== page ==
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Discrete Quantile Policies

If a statistical distribution is discrete then the random variable can only have integer values - this leaves us with a problem when calculating quantiles - we can either ignore the discreteness of the distribution and return a real value, or we can round to an integer. As it happens, computing integer values can be substantially faster than calculating a real value, so there are definite advantages to returning an integer, but we do then need to decide how best to round the result. The `discrete_quantile` policy defines how discrete quantiles work, and how integer results are rounded:

```enum discrete_quantile_policy_type
{
real,
integer_round_outwards, // default
integer_round_inwards,
integer_round_down,
integer_round_up,
integer_round_nearest
};

template <discrete_quantile_policy_type>
struct discrete_quantile;
```

The values that `discrete_quantile` can take have the following meanings:

real

Ignores the discreteness of the distribution, and returns a real-valued result. For example:

```#include <boost/math/distributions/negative_binomial.hpp>
using boost::math::negative_binomial_distribution;

using namespace boost::math::policies;

typedef negative_binomial_distribution<
double,
policy<discrete_quantile<real> >
> dist_type;

// Lower 5% quantile:
double x = quantile(dist_type(20, 0.3), 0.05);
// Upper 95% quantile:
double y = quantile(complement(dist_type(20, 0.3), 0.05));
```

Results in ```x = 27.3898``` and ```y = 68.1584```.

integer_round_outwards

This is the default policy: an integer value is returned so that:

• Lower quantiles (where the probability is less than 0.5) are rounded down.
• Upper quantiles (where the probability is greater than 0.5) are rounded up.

This is normally the safest rounding policy, since it ensures that both one and two sided intervals are guaranteed to have at least the requested coverage. For example:

```#include <boost/math/distributions/negative_binomial.hpp>
using boost::math::negative_binomial;

// Use the default rounding policy integer_round_outwards.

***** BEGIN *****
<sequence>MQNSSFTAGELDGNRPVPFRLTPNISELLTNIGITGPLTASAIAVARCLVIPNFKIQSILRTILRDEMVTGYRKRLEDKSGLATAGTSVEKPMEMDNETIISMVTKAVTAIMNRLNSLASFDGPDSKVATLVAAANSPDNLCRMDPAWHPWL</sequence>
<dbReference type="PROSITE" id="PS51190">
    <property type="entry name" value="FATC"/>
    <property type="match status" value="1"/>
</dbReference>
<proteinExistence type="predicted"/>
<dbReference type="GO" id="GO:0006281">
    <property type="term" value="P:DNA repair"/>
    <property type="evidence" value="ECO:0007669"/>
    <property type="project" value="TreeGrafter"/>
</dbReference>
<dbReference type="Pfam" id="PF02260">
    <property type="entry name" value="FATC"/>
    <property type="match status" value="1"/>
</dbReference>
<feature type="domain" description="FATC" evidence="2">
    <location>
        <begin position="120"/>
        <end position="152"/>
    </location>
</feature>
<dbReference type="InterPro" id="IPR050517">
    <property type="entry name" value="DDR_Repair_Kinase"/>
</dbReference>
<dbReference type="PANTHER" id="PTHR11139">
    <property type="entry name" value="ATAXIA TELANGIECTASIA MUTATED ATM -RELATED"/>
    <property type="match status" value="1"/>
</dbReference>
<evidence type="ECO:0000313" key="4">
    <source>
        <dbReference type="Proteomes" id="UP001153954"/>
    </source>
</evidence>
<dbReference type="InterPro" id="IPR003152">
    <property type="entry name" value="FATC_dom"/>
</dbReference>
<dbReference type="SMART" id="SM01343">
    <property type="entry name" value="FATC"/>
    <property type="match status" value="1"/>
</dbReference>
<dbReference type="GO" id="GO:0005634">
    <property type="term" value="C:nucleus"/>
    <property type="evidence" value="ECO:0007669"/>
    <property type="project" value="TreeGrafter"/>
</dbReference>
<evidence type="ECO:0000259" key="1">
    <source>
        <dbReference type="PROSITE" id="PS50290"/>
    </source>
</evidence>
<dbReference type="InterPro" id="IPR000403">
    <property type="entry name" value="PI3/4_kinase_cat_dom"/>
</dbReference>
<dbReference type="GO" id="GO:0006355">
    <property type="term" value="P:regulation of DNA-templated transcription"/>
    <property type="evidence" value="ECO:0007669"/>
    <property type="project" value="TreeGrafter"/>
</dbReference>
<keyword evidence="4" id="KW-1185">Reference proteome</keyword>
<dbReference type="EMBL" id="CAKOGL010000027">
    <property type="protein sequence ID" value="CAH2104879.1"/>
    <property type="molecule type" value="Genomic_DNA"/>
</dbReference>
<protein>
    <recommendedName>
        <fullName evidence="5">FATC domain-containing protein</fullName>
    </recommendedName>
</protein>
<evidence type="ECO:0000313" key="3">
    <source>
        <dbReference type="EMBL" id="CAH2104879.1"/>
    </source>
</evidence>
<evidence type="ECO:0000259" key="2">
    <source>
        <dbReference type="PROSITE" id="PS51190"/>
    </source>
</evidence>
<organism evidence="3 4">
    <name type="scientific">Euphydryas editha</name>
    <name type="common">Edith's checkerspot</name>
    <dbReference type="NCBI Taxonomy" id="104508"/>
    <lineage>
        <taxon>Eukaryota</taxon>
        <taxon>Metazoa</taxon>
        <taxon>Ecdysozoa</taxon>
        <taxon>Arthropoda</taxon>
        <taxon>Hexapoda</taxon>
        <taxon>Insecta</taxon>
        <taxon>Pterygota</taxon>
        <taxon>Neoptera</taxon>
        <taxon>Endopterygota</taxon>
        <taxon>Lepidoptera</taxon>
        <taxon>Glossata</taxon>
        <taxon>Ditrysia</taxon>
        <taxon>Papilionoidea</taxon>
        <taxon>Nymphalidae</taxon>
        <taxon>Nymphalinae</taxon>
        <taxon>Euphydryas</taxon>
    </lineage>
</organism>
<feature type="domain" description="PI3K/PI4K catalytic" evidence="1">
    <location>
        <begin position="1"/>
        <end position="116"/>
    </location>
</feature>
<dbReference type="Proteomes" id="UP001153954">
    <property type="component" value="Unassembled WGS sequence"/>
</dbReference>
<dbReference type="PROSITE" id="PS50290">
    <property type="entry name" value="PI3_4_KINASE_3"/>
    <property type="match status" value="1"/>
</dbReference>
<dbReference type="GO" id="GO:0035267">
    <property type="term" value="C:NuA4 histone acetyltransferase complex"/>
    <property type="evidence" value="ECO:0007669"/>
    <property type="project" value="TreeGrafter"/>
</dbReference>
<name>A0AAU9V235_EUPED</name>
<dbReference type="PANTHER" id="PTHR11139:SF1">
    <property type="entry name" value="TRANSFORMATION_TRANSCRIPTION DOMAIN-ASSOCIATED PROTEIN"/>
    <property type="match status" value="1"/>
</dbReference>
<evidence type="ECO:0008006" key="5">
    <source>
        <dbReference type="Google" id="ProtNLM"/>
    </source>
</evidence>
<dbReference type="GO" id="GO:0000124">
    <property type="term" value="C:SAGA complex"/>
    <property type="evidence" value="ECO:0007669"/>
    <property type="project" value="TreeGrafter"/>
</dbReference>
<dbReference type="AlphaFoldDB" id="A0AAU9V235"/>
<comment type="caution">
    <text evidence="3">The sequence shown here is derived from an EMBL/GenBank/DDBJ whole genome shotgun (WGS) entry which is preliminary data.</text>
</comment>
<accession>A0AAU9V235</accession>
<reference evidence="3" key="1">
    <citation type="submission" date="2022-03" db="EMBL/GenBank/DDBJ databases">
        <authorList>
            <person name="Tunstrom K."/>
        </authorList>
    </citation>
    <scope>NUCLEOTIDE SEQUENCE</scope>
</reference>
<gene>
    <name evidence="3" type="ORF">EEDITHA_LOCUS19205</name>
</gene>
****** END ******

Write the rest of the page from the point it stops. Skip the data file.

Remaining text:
// Lower quantile rounded down:
double x = quantile(negative_binomial(20, 0.3), 0.05); // rounded up 27 from 27.3898
// Upper quantile rounded up:
double y = quantile(complement(negative_binomial(20, 0.3), 0.05)); // rounded down to 69 from 68.1584
```

Results in ```x = 27``` (rounded down from 27.3898) and ```y = 69``` (rounded up from 68.1584).

The variables x and y are now defined so that:

```cdf(negative_binomial(20), x) <= 0.05
cdf(negative_binomial(20), y) >= 0.95
```

In other words we guarantee at least 90% coverage in the central region overall, and also no more than 5% coverage in each tail.

integer_round_inwards

This is the opposite of integer_round_outwards: an integer value is returned so that:

• Lower quantiles (where the probability is less than 0.5) are rounded up.
• Upper quantiles (where the probability is greater than 0.5) are rounded down.

For example:

```#include <boost/math/distributions/negative_binomial.hpp>
using boost::math::negative_binomial_distribution;

using namespace boost::math::policies;

typedef negative_binomial_distribution<
double,
policy<discrete_quantile<integer_round_inwards> >
> dist_type;

// Lower quantile rounded up:
double x = quantile(dist_type(20, 0.3), 0.05); // 28 rounded up from 27.3898
// Upper quantile rounded down:
double y = quantile(complement(dist_type(20, 0.3), 0.05)); // 68 rounded down from 68.1584
```

Results in ```x = 28``` (rounded up from 27.3898) and `y = 68` (rounded down from 68.1584).

The variables x and y are now defined so that:

```cdf(negative_binomial(20), x) >= 0.05
cdf(negative_binomial(20), y) <= 0.95
```

In other words we guarantee at no more than 90% coverage in the central region overall, and also at least 5% coverage in each tail.

integer_round_down

Always rounds down to an integer value, no matter whether it's an upper or a lower quantile.

integer_round_up

Always rounds up to an integer value, no matter whether it's an upper or a lower quantile.

integer_round_nearest

Always rounds to the nearest integer value, no matter whether it's an upper or a lower quantile. This will produce the requested coverage in the average case, but for any specific example may results in either significantly more or less coverage than the requested amount. For example:

For example:

```#include <boost/math/distributions/negative_binomial.hpp>
using boost::math::negative_binomial_distribution;

using namespace boost::math::policies;

typedef negative_binomial_distribution<
double,
policy<discrete_quantile<integer_round_nearest> >
> dist_type;

// Lower quantile rounded (down) to nearest:
double x = quantile(dist_type(20, 0.3), 0.05); // 27
// Upper quantile rounded (down) to nearest:
double y = quantile(complement(dist_type(20, 0.3), 0.05)); // 68
```

Results in ```x = 27``` (rounded from 27.3898) and `y = 68` (rounded from 68.1584).

 Copyright © 2006-2021 Nikhar Agrawal, Anton Bikineev, Matthew Borland, Paul A. Bristow, Marco Guazzone, Christopher Kormanyos, Hubert Holin, Bruno Lalande, John Maddock, Evan Miller, Jeremy Murphy, Matthew Pulver, Johan Råde, Gautam Sewani, Benjamin Sobotta, Nicholas Thompson, Thijs van den Berg, Daryle Walker and Xiaogang Zhang Distributed under the Boost Software License, Version 1.0. (See accompanying file LICENSE_1_0.txt or copy at http://www.boost.org/LICENSE_1_0.txt)